Combined, multi-component approaches use a wide range of techniques to target a specific range of behaviours or developmental areas. For example, the SCERTS model is designed to target ‘Social Communication, Emotional Regulation and Transactional Support’. By contrast, TEACCH approach uses a set of techniques known as structured teaching to target a range of behavioural and developmental issues.
In practice, many behavioural and developmental interventions found elsewhere on this website (such as some forms of early intensive behavioural intervention) are comprehensive, multicomponent approaches. Here we focus on those comprehensive, multi-component interventions not covered elsewhere in this website: the SCERTS model and the SPELL framework.
Combined, multi-component interventions
Some multi-component interventions (such as the SCERTS Model and the SPELL approach) are designed for anyone on the autism spectrum.
Other multi-component interventions are designed for specific groups of autistic people. For example, the Early Start Denver Model and PACT are designed to help pre-school children. For more details please see Pre-School Interventions.
Some high-quality evidence shows that autistic people have difficulties with the core features of autism such as difficulties with social communication and social interaction, restrictive, repetitive and stereotyped patterns of behaviour and sensory issues. The evidence for the effectiveness of comprehensive, multicomponent approaches is mixed. For example, some approaches, such as TEACCH, may provide some benefits to some autistic people according to a limited amount of research evidence of sufficiently high quality. Determining the benefits of other approaches, such as SCERTS or SPELL, is not possible. We must wait for further research of sufficiently high quality to be completed.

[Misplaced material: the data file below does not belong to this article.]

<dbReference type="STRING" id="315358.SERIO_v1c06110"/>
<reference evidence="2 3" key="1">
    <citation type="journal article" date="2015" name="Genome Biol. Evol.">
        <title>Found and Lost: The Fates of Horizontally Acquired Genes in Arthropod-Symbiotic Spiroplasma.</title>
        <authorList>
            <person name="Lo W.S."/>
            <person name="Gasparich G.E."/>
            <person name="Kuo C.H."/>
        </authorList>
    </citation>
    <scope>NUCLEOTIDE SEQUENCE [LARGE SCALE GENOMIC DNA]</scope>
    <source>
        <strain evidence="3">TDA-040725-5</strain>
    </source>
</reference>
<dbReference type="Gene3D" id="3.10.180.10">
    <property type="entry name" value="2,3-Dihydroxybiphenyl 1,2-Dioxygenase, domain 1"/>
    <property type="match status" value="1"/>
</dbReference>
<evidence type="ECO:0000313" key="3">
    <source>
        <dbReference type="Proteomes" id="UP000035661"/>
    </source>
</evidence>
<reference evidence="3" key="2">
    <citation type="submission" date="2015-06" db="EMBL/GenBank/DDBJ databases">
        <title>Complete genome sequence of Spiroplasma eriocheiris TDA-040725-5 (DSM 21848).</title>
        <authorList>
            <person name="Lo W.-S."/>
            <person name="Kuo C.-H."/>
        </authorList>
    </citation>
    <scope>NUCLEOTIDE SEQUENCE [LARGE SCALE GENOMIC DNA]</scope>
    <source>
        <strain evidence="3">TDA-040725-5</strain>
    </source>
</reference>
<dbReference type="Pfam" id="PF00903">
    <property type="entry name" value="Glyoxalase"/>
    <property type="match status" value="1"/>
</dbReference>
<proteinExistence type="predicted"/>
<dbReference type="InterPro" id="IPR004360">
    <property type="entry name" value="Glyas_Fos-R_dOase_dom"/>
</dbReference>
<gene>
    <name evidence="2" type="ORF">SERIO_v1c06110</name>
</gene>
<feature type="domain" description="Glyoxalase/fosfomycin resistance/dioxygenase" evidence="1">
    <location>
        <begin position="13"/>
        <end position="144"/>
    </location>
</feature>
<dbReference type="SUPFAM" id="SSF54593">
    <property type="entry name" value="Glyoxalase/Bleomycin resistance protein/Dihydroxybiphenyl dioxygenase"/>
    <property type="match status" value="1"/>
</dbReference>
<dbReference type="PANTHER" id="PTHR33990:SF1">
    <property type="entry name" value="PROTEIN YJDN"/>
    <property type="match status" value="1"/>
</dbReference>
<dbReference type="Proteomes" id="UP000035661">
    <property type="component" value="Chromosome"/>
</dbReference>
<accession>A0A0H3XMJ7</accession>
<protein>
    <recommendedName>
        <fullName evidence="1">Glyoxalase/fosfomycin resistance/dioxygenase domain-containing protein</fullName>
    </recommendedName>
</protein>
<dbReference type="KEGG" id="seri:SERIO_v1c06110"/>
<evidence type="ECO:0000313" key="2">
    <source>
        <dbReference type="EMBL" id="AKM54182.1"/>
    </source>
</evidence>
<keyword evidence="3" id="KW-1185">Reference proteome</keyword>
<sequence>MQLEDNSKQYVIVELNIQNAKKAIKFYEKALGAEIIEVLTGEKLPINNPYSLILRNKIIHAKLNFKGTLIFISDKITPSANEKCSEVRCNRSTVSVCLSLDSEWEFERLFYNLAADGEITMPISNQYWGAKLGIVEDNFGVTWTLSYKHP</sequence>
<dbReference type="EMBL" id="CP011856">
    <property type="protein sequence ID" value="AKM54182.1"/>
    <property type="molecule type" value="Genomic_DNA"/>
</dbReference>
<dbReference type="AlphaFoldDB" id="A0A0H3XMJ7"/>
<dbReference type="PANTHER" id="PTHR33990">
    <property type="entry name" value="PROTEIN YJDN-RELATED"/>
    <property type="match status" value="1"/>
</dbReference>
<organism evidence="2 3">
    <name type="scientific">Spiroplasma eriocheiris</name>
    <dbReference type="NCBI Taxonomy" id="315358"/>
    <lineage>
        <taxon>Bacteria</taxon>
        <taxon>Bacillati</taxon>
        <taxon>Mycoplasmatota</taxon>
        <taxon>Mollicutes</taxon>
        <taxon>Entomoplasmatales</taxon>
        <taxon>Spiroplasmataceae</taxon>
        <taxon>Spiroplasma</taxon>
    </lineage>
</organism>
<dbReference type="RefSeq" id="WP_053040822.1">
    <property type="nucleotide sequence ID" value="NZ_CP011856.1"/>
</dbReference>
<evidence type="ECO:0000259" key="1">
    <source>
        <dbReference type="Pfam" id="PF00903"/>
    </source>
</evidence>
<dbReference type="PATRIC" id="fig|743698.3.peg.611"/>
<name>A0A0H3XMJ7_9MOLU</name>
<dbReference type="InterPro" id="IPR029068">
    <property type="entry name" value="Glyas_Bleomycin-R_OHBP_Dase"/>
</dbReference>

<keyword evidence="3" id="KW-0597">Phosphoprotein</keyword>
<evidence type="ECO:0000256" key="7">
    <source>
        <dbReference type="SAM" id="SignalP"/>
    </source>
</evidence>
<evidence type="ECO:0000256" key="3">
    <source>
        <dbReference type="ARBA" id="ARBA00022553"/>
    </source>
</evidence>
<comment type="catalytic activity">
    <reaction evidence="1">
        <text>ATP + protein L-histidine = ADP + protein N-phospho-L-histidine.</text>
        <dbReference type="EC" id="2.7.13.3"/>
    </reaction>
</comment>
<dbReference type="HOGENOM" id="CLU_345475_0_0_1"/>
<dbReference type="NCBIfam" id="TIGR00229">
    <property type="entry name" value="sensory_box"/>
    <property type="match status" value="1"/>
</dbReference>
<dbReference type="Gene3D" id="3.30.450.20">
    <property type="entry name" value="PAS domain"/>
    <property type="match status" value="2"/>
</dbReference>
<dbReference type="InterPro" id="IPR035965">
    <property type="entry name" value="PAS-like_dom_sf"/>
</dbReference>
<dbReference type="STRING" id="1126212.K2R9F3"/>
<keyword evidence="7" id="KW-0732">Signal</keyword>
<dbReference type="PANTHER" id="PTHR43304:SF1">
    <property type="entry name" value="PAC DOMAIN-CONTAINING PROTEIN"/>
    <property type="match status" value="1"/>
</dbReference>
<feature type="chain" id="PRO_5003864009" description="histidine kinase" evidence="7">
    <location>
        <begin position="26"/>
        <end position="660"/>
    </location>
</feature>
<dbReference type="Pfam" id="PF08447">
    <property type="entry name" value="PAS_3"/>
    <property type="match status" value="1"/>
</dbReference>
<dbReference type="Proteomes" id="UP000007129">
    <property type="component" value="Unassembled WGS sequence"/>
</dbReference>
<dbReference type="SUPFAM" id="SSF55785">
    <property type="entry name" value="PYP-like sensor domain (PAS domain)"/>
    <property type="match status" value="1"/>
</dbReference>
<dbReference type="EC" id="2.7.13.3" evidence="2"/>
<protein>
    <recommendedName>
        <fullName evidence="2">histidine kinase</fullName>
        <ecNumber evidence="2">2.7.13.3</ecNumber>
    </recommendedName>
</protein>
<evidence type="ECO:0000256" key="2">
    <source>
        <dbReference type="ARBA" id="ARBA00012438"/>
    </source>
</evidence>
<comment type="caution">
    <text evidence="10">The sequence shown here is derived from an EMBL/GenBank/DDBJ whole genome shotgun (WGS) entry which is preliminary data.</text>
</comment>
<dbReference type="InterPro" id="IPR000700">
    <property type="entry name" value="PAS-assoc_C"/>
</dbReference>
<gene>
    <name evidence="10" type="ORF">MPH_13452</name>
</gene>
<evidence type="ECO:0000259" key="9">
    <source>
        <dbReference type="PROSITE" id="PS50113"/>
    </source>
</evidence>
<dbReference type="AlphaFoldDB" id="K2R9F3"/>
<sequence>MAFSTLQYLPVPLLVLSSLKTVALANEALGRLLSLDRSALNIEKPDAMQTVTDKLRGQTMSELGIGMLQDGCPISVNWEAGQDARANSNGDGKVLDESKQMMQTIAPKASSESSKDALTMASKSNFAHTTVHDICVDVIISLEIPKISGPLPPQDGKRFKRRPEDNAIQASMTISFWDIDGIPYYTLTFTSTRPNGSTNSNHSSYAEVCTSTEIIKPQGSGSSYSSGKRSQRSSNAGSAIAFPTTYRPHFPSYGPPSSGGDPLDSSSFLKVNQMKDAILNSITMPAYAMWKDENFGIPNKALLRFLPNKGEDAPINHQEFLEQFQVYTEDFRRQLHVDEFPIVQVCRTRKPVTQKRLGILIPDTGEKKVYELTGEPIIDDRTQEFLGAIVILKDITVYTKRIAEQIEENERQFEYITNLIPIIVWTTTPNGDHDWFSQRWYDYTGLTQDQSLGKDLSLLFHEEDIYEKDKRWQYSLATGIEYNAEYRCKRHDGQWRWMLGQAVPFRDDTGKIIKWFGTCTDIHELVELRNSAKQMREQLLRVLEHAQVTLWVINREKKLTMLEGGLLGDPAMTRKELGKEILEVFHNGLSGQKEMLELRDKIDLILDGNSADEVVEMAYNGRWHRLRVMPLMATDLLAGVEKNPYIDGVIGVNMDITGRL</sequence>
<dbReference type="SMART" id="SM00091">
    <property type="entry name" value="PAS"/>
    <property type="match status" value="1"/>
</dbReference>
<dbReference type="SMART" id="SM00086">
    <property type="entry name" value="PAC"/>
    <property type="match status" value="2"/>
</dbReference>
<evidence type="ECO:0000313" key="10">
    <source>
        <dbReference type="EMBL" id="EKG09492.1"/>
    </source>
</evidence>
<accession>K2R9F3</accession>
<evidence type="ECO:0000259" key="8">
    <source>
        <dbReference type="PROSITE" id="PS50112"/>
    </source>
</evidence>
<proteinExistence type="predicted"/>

No risks are known for most forms of comprehensive, multicomponent approaches
The SCERTS model is an approach which focuses on Social-Communication, Emotional Regulation and Transactional Support.
The aim of the model is to directly address the core deficits observed in the individual autistic child. It does this by addressing key areas such as social communication, social relatedness and sensory characteristics, as well as by providing support to the individual and to the family.
Practitioners following the model use a combination of techniques and strategies, many of them borrowed from other interventions, in order to meet the specific needs of the individual child.
The SPELL framework was developed by the National Autistic Society for understanding and responding to the needs of children and adults on the autism spectrum.
The framework is useful in identifying underlying issues, in reducing the disabling effects of the condition, and in providing a cornerstone for communication.
It also forms the basis of all autism specific staff training and an ethical basis for intervention.
SPELL stands for Structure, Positive (approaches and expectations), Empathy, Low arousal, Links.